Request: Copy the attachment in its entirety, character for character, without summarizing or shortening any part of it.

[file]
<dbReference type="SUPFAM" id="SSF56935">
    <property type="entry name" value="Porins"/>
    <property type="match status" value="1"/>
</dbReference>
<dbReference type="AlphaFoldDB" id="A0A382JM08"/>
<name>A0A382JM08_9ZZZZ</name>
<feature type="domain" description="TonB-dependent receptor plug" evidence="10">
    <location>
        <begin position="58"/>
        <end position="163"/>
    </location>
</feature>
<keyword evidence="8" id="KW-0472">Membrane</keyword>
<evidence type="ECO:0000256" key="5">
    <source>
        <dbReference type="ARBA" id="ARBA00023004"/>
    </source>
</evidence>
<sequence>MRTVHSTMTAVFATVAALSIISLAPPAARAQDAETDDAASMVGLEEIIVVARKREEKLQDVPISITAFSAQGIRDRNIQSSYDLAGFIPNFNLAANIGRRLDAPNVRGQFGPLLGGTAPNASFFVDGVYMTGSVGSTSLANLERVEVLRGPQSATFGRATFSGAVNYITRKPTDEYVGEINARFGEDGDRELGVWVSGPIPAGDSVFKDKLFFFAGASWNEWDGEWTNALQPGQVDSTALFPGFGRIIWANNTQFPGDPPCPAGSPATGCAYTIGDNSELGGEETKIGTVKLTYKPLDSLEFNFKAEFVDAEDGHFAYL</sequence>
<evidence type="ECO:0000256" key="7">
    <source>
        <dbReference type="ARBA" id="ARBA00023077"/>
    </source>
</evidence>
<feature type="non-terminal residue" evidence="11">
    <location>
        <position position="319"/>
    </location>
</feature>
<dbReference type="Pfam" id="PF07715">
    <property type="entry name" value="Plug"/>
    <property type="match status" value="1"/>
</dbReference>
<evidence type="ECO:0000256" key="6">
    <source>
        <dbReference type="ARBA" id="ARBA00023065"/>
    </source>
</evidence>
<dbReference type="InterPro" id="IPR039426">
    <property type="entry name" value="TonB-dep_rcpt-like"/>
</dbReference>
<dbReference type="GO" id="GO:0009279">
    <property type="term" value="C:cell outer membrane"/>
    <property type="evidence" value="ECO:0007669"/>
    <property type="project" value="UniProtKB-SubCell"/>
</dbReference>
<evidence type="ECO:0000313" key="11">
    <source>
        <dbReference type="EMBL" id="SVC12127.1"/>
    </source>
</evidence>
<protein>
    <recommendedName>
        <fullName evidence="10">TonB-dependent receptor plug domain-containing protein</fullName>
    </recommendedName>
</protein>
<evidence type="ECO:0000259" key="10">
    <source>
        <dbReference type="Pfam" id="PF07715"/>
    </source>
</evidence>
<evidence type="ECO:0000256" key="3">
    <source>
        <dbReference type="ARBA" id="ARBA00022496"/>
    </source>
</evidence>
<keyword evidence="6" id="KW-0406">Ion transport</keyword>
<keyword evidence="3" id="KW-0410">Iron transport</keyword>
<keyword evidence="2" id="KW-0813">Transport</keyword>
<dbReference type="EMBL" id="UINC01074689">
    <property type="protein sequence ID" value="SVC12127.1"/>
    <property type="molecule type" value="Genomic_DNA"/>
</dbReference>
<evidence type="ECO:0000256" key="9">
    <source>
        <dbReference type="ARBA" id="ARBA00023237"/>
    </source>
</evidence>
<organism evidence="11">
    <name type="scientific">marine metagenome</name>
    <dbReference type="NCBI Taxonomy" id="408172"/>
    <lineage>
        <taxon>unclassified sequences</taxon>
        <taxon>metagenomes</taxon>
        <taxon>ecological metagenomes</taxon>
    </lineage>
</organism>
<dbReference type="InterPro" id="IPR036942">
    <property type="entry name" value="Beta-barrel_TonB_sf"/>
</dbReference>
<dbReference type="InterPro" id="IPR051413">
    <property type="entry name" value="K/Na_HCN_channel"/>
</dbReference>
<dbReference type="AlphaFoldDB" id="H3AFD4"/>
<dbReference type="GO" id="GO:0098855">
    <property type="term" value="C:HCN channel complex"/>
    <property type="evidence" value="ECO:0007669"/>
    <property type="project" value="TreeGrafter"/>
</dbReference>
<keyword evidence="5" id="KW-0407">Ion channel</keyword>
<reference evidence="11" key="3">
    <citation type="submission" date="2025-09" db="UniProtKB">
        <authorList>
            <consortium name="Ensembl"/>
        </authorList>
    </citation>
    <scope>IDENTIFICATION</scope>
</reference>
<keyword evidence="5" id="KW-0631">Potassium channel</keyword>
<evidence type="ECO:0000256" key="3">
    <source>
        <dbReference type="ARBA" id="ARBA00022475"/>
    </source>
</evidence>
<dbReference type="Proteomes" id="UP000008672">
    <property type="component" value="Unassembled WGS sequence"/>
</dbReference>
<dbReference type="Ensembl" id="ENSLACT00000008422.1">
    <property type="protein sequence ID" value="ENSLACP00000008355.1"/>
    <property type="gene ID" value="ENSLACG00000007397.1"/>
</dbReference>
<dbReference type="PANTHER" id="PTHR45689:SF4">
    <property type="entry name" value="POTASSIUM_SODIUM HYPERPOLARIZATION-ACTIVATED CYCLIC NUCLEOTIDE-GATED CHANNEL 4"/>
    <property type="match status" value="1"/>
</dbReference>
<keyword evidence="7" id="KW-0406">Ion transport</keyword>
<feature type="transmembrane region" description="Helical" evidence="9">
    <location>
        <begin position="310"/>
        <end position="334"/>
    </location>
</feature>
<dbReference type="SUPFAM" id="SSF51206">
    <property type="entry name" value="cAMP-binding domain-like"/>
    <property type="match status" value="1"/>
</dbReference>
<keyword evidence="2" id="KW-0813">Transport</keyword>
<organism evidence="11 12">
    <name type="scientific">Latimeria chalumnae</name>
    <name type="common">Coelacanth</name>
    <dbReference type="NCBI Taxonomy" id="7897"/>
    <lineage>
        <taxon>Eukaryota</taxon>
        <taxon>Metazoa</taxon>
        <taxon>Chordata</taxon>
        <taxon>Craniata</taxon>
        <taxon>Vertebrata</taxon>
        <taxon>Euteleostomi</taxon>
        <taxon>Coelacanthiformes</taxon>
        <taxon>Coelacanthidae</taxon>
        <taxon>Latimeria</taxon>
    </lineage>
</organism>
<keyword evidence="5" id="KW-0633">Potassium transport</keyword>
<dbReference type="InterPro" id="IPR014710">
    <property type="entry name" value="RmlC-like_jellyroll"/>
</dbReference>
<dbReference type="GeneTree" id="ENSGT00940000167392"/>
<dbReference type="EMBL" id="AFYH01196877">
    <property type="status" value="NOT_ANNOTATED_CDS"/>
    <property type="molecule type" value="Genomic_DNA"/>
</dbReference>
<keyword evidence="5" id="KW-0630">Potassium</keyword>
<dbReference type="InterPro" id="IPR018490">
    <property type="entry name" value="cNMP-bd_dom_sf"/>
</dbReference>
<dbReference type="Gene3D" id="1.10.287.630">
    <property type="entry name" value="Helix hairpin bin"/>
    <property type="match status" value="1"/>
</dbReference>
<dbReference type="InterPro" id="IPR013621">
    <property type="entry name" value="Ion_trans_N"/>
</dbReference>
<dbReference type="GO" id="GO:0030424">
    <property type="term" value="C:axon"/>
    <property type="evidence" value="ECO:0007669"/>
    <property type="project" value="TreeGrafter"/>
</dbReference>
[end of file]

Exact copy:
<dbReference type="SUPFAM" id="SSF56935">
    <property type="entry name" value="Porins"/>
    <property type="match status" value="1"/>
</dbReference>
<dbReference type="AlphaFoldDB" id="A0A382JM08"/>
<name>A0A382JM08_9ZZZZ</name>
<feature type="domain" description="TonB-dependent receptor plug" evidence="10">
    <location>
        <begin position="58"/>
        <end position="163"/>
    </location>
</feature>
<keyword evidence="8" id="KW-0472">Membrane</keyword>
<evidence type="ECO:0000256" key="5">
    <source>
        <dbReference type="ARBA" id="ARBA00023004"/>
    </source>
</evidence>
<sequence>MRTVHSTMTAVFATVAALSIISLAPPAARAQDAETDDAASMVGLEEIIVVARKREEKLQDVPISITAFSAQGIRDRNIQSSYDLAGFIPNFNLAANIGRRLDAPNVRGQFGPLLGGTAPNASFFVDGVYMTGSVGSTSLANLERVEVLRGPQSATFGRATFSGAVNYITRKPTDEYVGEINARFGEDGDRELGVWVSGPIPAGDSVFKDKLFFFAGASWNEWDGEWTNALQPGQVDSTALFPGFGRIIWANNTQFPGDPPCPAGSPATGCAYTIGDNSELGGEETKIGTVKLTYKPLDSLEFNFKAEFVDAEDGHFAYL</sequence>
<evidence type="ECO:0000256" key="7">
    <source>
        <dbReference type="ARBA" id="ARBA00023077"/>
    </source>
</evidence>
<feature type="non-terminal residue" evidence="11">
    <location>
        <position position="319"/>
    </location>
</feature>
<dbReference type="Pfam" id="PF07715">
    <property type="entry name" value="Plug"/>
    <property type="match status" value="1"/>
</dbReference>
<evidence type="ECO:0000256" key="6">
    <source>
        <dbReference type="ARBA" id="ARBA00023065"/>
    </source>
</evidence>
<dbReference type="InterPro" id="IPR039426">
    <property type="entry name" value="TonB-dep_rcpt-like"/>
</dbReference>
<dbReference type="GO" id="GO:0009279">
    <property type="term" value="C:cell outer membrane"/>
    <property type="evidence" value="ECO:0007669"/>
    <property type="project" value="UniProtKB-SubCell"/>
</dbReference>
<evidence type="ECO:0000313" key="11">
    <source>
        <dbReference type="EMBL" id="SVC12127.1"/>
    </source>
</evidence>
<protein>
    <recommendedName>
        <fullName evidence="10">TonB-dependent receptor plug domain-containing protein</fullName>
    </recommendedName>
</protein>
<evidence type="ECO:0000259" key="10">
    <source>
        <dbReference type="Pfam" id="PF07715"/>
    </source>
</evidence>
<evidence type="ECO:0000256" key="3">
    <source>
        <dbReference type="ARBA" id="ARBA00022496"/>
    </source>
</evidence>
<keyword evidence="6" id="KW-0406">Ion transport</keyword>
<keyword evidence="3" id="KW-0410">Iron transport</keyword>
<keyword evidence="2" id="KW-0813">Transport</keyword>
<dbReference type="EMBL" id="UINC01074689">
    <property type="protein sequence ID" value="SVC12127.1"/>
    <property type="molecule type" value="Genomic_DNA"/>
</dbReference>
<evidence type="ECO:0000256" key="9">
    <source>
        <dbReference type="ARBA" id="ARBA00023237"/>
    </source>
</evidence>
<organism evidence="11">
    <name type="scientific">marine metagenome</name>
    <dbReference type="NCBI Taxonomy" id="408172"/>
    <lineage>
        <taxon>unclassified sequences</taxon>
        <taxon>metagenomes</taxon>
        <taxon>ecological metagenomes</taxon>
    </lineage>
</organism>
<dbReference type="InterPro" id="IPR036942">
    <property type="entry name" value="Beta-barrel_TonB_sf"/>
</dbReference>
<dbReference type="InterPro" id="IPR051413">
    <property type="entry name" value="K/Na_HCN_channel"/>
</dbReference>
<dbReference type="AlphaFoldDB" id="H3AFD4"/>
<dbReference type="GO" id="GO:0098855">
    <property type="term" value="C:HCN channel complex"/>
    <property type="evidence" value="ECO:0007669"/>
    <property type="project" value="TreeGrafter"/>
</dbReference>
<keyword evidence="5" id="KW-0407">Ion channel</keyword>
<reference evidence="11" key="3">
    <citation type="submission" date="2025-09" db="UniProtKB">
        <authorList>
            <consortium name="Ensembl"/>
        </authorList>
    </citation>
    <scope>IDENTIFICATION</scope>
</reference>
<keyword evidence="5" id="KW-0631">Potassium channel</keyword>
<evidence type="ECO:0000256" key="3">
    <source>
        <dbReference type="ARBA" id="ARBA00022475"/>
    </source>
</evidence>
<dbReference type="Proteomes" id="UP000008672">
    <property type="component" value="Unassembled WGS sequence"/>
</dbReference>
<dbReference type="Ensembl" id="ENSLACT00000008422.1">
    <property type="protein sequence ID" value="ENSLACP00000008355.1"/>
    <property type="gene ID" value="ENSLACG00000007397.1"/>
</dbReference>
<dbReference type="PANTHER" id="PTHR45689:SF4">
    <property type="entry name" value="POTASSIUM_SODIUM HYPERPOLARIZATION-ACTIVATED CYCLIC NUCLEOTIDE-GATED CHANNEL 4"/>
    <property type="match status" value="1"/>
</dbReference>
<keyword evidence="7" id="KW-0406">Ion transport</keyword>
<feature type="transmembrane region" description="Helical" evidence="9">
    <location>
        <begin position="310"/>
        <end position="334"/>
    </location>
</feature>
<dbReference type="SUPFAM" id="SSF51206">
    <property type="entry name" value="cAMP-binding domain-like"/>
    <property type="match status" value="1"/>
</dbReference>
<keyword evidence="2" id="KW-0813">Transport</keyword>
<organism evidence="11 12">
    <name type="scientific">Latimeria chalumnae</name>
    <name type="common">Coelacanth</name>
    <dbReference type="NCBI Taxonomy" id="7897"/>
    <lineage>
        <taxon>Eukaryota</taxon>
        <taxon>Metazoa</taxon>
        <taxon>Chordata</taxon>
        <taxon>Craniata</taxon>
        <taxon>Vertebrata</taxon>
        <taxon>Euteleostomi</taxon>
        <taxon>Coelacanthiformes</taxon>
        <taxon>Coelacanthidae</taxon>
        <taxon>Latimeria</taxon>
    </lineage>
</organism>
<keyword evidence="5" id="KW-0633">Potassium transport</keyword>
<dbReference type="InterPro" id="IPR014710">
    <property type="entry name" value="RmlC-like_jellyroll"/>
</dbReference>
<dbReference type="GeneTree" id="ENSGT00940000167392"/>
<dbReference type="EMBL" id="AFYH01196877">
    <property type="status" value="NOT_ANNOTATED_CDS"/>
    <property type="molecule type" value="Genomic_DNA"/>
</dbReference>
<keyword evidence="5" id="KW-0630">Potassium</keyword>
<dbReference type="InterPro" id="IPR018490">
    <property type="entry name" value="cNMP-bd_dom_sf"/>
</dbReference>
<dbReference type="Gene3D" id="1.10.287.630">
    <property type="entry name" value="Helix hairpin bin"/>
    <property type="match status" value="1"/>
</dbReference>
<dbReference type="InterPro" id="IPR013621">
    <property type="entry name" value="Ion_trans_N"/>
</dbReference>
<dbReference type="GO" id="GO:0030424">
    <property type="term" value="C:axon"/>
    <property type="evidence" value="ECO:0007669"/>
    <property type="project" value="TreeGrafter"/>
</dbReference>